4. On the contrary, Shri Sushil Karanjkar, learned counsel appearing on behalf of the respondent, has vehemently opposed the appeal contending that the respondent did not have disproportionate assets as alleged. There has been a serious error on the part of the trial court in making such assessment and convicting the respondent on the basis of the same. In fact, it is the income of his wife which was duly proved before the statutory authorities, under the Income Tax Act 1961. Subsequent to the conviction of the respondent, the appeal was allowed by the Income Tax Appellate Tribunal, Mumbai, vide order dated 17.3.2009 wherein, it was accepted that the said amount, belonged to respondent’s wife. The High Court hence, committed no error in passing the impugned order. The special leave petition also, was filed at a belated stage and the said impugned order was passed over 4-1/2 years ago. The appeal of the respondent is in the list of matters listed for final hearing before the Bombay High Court, and thus, no interference is required. The appeal is liable to be dismissed.
5. We have considered the rival submissions made by learned counsel for the parties and perused the records.
6. In Rama Narang v. Ramesh Narang & Ors., (1995) 2 SCC 513, this Court dealt with the said issue elaborately and held that if, in a befitting case, the High Court feels satisfied that the order of conviction needs to be suspended, or stayed, so that the convicted person does not have to suffer from a certain disqualification, provided for by some other statute, it may exercise its power in this regard because otherwise, the damage done cannot be undone. However, while granting such stay of conviction, the court must examine all the pros and cons and then, only if it feels satisfied that a case has infact been made out for grant of such an order, it may proceed to do so and even while doing so, it may, if it so considers it appropriate, impose such conditions as are deemed appropriate, to protect the interests of the other parties. Further, it is the duty of the applicant to specifically invite the attention of the appellate court as regards the consequences, which are likely to follow, upon grant of such stay, so as to enable it to apply its mind fully to the issue, since under Section 389(1) Cr.P.C., the court is under an obligation to support its order in a manner provided therein, the same being, “for the reasons to be recorded by it in writing”.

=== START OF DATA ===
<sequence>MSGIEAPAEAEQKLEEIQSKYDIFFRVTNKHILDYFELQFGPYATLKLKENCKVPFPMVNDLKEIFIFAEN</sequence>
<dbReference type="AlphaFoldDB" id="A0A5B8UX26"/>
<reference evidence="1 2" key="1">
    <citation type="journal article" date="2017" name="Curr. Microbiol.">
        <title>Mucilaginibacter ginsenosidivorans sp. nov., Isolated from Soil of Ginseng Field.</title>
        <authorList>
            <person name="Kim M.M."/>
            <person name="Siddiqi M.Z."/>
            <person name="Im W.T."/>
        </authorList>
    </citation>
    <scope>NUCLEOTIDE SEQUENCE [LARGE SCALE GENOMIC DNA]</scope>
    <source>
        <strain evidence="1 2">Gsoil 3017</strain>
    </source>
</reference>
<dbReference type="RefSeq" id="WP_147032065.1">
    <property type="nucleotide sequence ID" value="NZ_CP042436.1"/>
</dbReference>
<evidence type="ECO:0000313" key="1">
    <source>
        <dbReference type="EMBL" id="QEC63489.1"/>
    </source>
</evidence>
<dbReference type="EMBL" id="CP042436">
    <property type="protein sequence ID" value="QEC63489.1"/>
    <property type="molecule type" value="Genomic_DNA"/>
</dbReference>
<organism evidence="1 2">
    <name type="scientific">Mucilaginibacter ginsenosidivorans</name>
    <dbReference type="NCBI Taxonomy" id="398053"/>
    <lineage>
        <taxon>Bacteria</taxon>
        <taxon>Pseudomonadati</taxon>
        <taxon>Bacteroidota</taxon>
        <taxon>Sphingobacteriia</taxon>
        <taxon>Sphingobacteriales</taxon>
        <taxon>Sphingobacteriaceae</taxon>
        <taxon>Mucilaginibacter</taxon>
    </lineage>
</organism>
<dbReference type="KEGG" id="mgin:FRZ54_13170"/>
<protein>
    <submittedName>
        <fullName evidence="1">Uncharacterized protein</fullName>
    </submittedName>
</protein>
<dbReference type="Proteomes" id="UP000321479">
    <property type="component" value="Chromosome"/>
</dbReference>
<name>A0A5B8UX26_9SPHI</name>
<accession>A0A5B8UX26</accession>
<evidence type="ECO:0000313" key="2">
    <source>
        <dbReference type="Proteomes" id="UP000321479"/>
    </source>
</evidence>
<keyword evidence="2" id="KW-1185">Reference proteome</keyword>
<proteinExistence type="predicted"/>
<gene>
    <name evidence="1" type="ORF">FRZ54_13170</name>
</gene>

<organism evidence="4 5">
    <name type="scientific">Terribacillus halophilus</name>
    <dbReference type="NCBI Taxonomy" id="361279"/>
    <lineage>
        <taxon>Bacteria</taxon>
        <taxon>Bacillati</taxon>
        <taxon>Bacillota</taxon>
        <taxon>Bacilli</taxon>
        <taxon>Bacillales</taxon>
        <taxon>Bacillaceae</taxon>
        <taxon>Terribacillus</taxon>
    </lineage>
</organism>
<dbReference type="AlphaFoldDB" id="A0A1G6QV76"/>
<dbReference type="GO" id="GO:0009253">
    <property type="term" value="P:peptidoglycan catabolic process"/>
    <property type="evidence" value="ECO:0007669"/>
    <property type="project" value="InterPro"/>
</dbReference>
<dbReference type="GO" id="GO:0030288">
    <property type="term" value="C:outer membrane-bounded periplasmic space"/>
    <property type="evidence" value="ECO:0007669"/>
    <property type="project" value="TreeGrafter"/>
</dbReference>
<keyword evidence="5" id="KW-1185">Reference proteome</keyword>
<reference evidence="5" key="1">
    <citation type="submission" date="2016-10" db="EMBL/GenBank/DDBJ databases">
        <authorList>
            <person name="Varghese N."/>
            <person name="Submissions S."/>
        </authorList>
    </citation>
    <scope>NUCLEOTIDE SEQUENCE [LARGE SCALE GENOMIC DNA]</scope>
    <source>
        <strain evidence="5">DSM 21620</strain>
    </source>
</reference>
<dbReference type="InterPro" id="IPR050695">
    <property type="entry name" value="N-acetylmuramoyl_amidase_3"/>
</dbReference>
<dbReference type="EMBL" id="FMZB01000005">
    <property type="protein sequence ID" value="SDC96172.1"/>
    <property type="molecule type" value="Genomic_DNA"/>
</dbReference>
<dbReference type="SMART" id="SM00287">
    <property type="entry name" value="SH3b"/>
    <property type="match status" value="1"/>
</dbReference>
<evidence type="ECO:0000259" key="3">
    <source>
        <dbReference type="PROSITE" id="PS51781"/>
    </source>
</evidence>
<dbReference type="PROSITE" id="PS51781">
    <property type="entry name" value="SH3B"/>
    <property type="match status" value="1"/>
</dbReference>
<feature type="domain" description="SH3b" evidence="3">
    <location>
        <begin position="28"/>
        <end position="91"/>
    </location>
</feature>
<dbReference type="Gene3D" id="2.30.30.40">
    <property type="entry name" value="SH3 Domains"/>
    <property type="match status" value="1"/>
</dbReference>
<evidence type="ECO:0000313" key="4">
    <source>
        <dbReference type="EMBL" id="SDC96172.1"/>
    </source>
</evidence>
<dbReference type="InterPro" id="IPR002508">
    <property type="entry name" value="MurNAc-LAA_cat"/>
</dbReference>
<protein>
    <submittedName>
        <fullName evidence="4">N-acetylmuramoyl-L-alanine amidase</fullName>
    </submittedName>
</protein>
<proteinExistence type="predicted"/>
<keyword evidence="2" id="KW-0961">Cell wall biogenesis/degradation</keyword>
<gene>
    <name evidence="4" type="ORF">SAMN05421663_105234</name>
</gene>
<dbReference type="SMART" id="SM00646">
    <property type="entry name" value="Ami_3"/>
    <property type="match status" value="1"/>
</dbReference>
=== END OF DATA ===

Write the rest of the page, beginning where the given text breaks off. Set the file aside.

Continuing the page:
7. In State of Tamil Nadu v. A. Jaganathan, AIR 1996 SC 2449, this Court dealt with a case wherein the High Court stayed the order of conviction for the sole reason that, in absence of such a stay, the accused was likely to lose his job. This Court reversed the impugned order therein observing:
“…… the High Court, though made an observation but did not consider at all the moral conduct of the respondent.…. who was the Police Inspector….had been convicted under Sections 392, 218 and 466 I.P.C. while the other respondents, who are also public servants, have been convicted under the provisions of the Prevention of Corruption Act. In such a case, the discretionary power to suspend the conviction either under Section 389 or under Section 482 Cr.P.C. should not have been exercised. The order impugned, thus, cannot be sustained.”
8. In K.C. Sareen v. Central Bureau of Investigation, Chandigarh, AIR 2001 SC 3320, this Court examined a case wherein a government servant who had been convicted under the provisions of the Prevention of Corruption Act would lose his job in the event that the conviction was not stayed. The Court held that when a public servant is found guilty of corruption by a Court, he has to be treated as corrupt until he is exonerated by a superior Court in appeal/revision. Mere stay of the conviction during the pendency of the appeal should not confer any benefit upon such an employee, for the reason that if such a public servant is permitted to hold office and to perform official acts (unless he is absolved from such findings by a superior Court), public interest may suffer tremendously. It may also impair the moral of other persons manning such office and may further, erode the confidence of the people in public institutions, besides of course, demoralising all other honest public servants.